STOKES COUNTY, N.C. -- Saturday night’s wreck involving Tony Stewart hits home for many drivers in the Triad.
NASCAR driver Tony Stewart hit and killed another driver who was walking on a track during a dirt-track race in upstate New York.
Kevin Ward Jr., 20, died from injuries suffered in the incident, which occurred Saturday night at the Empire Super Sprints series event at the Canandaigua Motorsports Park.
It's not unusual for some NASCAR drivers to race on smaller speedways – Stewart raced at 311 Motor Speedway seven years ago.
Everyone agrees that the death of the young driver was a tragedy, but now folks are rethinking race safety.
Mike Fulp owns 311 Motor Speedway in Stokes County. He said he understands that tempers flare during the races, but safety comes first with speeds up to 140 miles per hour.
“Always expect the worse to happen when you run a race track, because you know it can happen,” Fulp said.
At 311 Motor Speedway, he said drivers cannot get out of their cars until it is safe. He said they will be fined and disqualified if they do.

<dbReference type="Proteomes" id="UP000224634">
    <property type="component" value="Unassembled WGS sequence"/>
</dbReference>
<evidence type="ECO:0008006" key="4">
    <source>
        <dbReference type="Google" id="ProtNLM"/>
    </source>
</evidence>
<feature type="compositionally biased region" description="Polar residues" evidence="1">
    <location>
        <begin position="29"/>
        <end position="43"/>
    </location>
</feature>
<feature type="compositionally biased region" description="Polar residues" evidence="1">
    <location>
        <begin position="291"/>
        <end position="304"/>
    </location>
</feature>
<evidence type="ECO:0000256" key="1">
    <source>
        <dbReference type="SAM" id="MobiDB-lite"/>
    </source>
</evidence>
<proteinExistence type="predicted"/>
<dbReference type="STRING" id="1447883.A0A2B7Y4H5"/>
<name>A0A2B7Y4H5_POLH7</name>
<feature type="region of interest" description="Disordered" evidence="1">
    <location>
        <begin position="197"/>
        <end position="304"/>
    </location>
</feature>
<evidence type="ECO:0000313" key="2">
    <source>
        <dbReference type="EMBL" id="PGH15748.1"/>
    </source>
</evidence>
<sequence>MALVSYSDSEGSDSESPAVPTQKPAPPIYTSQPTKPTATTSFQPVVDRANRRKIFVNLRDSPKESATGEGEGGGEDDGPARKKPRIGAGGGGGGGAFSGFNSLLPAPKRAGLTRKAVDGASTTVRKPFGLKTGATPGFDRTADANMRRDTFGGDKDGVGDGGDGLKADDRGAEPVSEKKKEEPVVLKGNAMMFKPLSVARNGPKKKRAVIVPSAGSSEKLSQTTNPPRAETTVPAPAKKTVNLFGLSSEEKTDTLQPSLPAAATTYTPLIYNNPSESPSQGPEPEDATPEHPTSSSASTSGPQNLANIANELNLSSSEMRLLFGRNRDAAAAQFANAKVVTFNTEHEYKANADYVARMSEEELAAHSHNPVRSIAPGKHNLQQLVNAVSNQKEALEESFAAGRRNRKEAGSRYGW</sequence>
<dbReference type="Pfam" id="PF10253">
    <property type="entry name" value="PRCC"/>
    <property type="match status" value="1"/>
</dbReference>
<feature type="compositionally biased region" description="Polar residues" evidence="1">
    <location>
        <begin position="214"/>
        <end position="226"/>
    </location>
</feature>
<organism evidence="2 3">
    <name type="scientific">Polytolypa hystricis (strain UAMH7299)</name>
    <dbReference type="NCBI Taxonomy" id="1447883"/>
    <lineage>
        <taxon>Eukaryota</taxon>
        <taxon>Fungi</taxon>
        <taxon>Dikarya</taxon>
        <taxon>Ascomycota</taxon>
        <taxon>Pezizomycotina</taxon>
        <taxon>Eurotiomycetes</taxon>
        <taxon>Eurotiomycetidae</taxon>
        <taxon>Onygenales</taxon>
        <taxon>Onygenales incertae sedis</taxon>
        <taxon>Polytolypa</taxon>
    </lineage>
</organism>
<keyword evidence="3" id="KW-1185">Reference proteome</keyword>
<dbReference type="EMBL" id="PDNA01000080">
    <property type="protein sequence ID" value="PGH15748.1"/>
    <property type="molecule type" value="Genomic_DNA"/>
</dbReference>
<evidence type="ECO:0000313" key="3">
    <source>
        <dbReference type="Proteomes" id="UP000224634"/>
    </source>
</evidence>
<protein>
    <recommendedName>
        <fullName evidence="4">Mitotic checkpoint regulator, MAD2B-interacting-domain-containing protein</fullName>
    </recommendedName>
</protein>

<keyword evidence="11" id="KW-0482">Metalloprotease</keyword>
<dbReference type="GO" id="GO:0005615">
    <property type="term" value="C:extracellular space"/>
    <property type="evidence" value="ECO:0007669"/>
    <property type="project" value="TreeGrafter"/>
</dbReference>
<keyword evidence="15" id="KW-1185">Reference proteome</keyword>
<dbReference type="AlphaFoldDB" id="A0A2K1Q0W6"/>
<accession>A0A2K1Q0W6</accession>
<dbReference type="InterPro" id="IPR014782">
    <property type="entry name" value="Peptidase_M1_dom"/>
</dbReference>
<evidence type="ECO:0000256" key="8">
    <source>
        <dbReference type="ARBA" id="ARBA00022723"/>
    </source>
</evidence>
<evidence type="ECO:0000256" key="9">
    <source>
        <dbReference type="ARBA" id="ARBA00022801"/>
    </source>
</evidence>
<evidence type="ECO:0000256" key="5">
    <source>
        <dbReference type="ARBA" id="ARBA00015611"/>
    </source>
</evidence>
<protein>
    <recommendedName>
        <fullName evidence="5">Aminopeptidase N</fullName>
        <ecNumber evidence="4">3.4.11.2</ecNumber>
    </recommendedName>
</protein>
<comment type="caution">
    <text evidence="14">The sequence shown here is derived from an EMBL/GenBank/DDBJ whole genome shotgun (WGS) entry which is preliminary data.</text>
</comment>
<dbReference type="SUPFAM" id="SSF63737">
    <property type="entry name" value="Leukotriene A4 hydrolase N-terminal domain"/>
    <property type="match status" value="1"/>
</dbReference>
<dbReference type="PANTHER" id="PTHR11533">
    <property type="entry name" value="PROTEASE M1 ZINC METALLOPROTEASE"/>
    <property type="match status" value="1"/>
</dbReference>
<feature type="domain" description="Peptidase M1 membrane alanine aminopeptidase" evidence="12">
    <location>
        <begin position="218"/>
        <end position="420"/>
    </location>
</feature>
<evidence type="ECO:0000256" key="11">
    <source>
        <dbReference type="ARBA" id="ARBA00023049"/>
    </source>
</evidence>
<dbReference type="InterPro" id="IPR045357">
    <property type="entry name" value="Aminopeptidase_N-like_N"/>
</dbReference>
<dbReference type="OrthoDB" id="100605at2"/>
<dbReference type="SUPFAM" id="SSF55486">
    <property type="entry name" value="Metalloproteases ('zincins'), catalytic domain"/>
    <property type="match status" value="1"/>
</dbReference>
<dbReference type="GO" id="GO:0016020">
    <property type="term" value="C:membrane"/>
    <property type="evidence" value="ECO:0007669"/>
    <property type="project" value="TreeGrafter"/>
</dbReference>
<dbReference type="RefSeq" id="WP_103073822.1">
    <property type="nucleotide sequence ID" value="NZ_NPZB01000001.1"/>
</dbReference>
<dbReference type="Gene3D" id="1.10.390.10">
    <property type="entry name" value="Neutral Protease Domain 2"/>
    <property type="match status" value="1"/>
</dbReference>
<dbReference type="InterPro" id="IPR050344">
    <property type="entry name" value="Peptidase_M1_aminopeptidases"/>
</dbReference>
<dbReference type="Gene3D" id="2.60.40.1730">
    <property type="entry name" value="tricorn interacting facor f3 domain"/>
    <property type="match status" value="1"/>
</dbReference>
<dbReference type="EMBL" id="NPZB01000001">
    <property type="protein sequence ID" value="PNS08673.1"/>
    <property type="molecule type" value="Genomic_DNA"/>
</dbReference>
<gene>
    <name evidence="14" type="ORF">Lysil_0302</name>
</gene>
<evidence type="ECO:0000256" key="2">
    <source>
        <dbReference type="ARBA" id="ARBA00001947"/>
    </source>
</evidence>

Fulp said anyone involved in an accident on the track must stay in the car until directed by safety crews.
No one is allowed to inspect damages unless there is a fire.
"It's no use of arguing and fussing and fighting , just come and put a show on for the fans," Fulp said.
Those that do not comply and get out of the car will result in $100 for each person and disqualification for the race.
The driver that was killed in New York got out of his car after a crash.
“Hopefully we can find the good in it and something good will come out of this tragedy,” said driver Mike Robertson.
Robertson said he hopes other drivers will learn from the crash and learn to control their temper during competition.
Last year, Robertson lost his cool at Bowman Gray Stadium when he got out of his car after a crash and was drug around the track.
“If you can take a few moments to collect your thoughts, it'll be a better situation, but at that moment for myself, I didn't,” he said. “I tried to react and the rest is on YouTube.”
Both Fulp and Robertson said they don't believe Stewart meant any harm. They said this is a tragic accident that other drivers should pay close attention to.